The Insolvency and Bankruptcy Code has reset the relationship between corporate borrowers and banks as it made major shareholders losing control over their defaulting firms a real and immediate possibility. (Vipul Sharma/Mint)
The Insolvency and Bankruptcy Code has reset the relationship between corporate borrowers and banks as it made major shareholders losing control over their defaulting firms a real and immediate possibility. (Vipul Sharma/Mint)

RBI 12 February circular no more: What it means for banks, IBC cases

  • Supreme Court setting aside RBI's 12 February circular gives banks a free hand to explore out-of-court settlements for defaulting firms
  • The decision also opens up the possibility of less provisioning as banks can now drop the tag of NPA in the case of some borrowers

Mumbai: The Supreme Court setting aside the Reserve Bank of India’s (RBI’s) 12 February 2018 circular to replace all loan restructuring schemes with a formal bankruptcy process has restored previous debt recast options for defaulting companies and given a free hand to banks to explore steps to rescue such companies outside the court. The apex court’s decision on Tuesday to strike down the RBI circular will significantly impact lenders and defaulting firms.

For lenders, who were asked by RBI to put in place an early recognition system for bad loans, the decision opens up the possibility of less provisioning requirements as they could drop the tag of non-performing asset (NPA) in the case of some borrowers.

The ruling also invalidates all the decisions taken by banks and investors under the Insolvency and Bankruptcy Code (IBC) in putting together new corporate turnaround schemes which are at various stages, explained Manoj Kumar, partner at law firm Corporate Professionals.

Anil Gupta, vice-president and sector head (financial sector ratings) at Icra Ltd, said the total debt estimated to have been impacted due to the RBI circular was 3.8 trillion across 70 large borrowers, of which 2 trillion was from 34 borrowers in the power sector. These companies will now get the earlier options for restructuring.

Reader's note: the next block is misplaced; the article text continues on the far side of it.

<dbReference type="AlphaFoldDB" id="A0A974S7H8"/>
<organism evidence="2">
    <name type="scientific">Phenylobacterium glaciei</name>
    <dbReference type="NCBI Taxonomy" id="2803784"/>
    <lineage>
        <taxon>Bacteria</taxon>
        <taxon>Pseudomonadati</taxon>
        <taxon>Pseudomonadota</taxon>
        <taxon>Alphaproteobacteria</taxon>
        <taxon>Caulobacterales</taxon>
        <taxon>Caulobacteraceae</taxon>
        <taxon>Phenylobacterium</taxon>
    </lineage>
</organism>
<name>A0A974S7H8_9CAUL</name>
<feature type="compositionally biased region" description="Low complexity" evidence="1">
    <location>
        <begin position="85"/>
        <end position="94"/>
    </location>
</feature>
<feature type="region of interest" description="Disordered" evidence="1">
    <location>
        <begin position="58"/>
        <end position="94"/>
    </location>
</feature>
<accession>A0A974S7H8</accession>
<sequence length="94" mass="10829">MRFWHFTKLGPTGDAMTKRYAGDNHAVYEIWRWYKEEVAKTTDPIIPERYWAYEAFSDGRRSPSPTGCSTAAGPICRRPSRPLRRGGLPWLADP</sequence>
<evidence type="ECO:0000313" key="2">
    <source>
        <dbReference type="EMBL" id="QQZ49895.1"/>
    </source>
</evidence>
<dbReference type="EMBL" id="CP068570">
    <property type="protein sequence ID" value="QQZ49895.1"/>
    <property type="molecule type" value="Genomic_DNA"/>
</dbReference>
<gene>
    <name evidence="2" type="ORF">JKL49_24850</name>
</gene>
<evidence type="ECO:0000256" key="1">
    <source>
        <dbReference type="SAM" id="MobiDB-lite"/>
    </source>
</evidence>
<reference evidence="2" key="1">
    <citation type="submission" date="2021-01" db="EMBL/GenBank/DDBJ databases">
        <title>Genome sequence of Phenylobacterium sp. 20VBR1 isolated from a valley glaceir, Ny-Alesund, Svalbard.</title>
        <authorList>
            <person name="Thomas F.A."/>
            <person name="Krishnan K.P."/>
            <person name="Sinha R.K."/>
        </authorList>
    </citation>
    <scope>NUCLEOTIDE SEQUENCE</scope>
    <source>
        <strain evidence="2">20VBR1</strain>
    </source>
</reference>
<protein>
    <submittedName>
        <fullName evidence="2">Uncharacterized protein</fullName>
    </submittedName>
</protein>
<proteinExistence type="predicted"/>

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Experts also said that in such cases where resolution plans will be explored outside the bankruptcy code, the ban on promoters bidding for their companies before clearing the companies’ dues will not apply.

“The Supreme Court decision is the correction of a flaw and will provide flexibility to banks to restructure stressed assets without going through the formal bankruptcy resolution system. Lenders will also not be constrained by section 29A of the IBC (dealing with the ban on promoters bidding for their companies before dues are cleared) wherever they have confidence in the existing promoters," said Sumant Batra, managing partner of law firm Kesar Dass B & Associates.

In the meantime, the government said the central bank will take appropriate action following the apex court ruling.

“We are trying to get the judgement of the Supreme Court. We will read it and I am sure the RBI will also decide with the present situation of the market, what is to be done with various aspects contained in the circular," finance minister Arun Jaitley told reporters.

Cyril Shroff, managing partner of Cyril Amarchand Mangaldas, said if banks continue to voluntarily invoke the bankruptcy code, there will be minimal practical impact of the court’s decision.

Experts also said the court ruling also complicates the bankruptcy resolution process and could lead to litigation.

In the 12 February circular, RBI had withdrawn all the previous restructuring schemes. “Now since the circular is set aside, those restructuring schemes are back," said Saumil Shah, partner at Dhruva Advisors.

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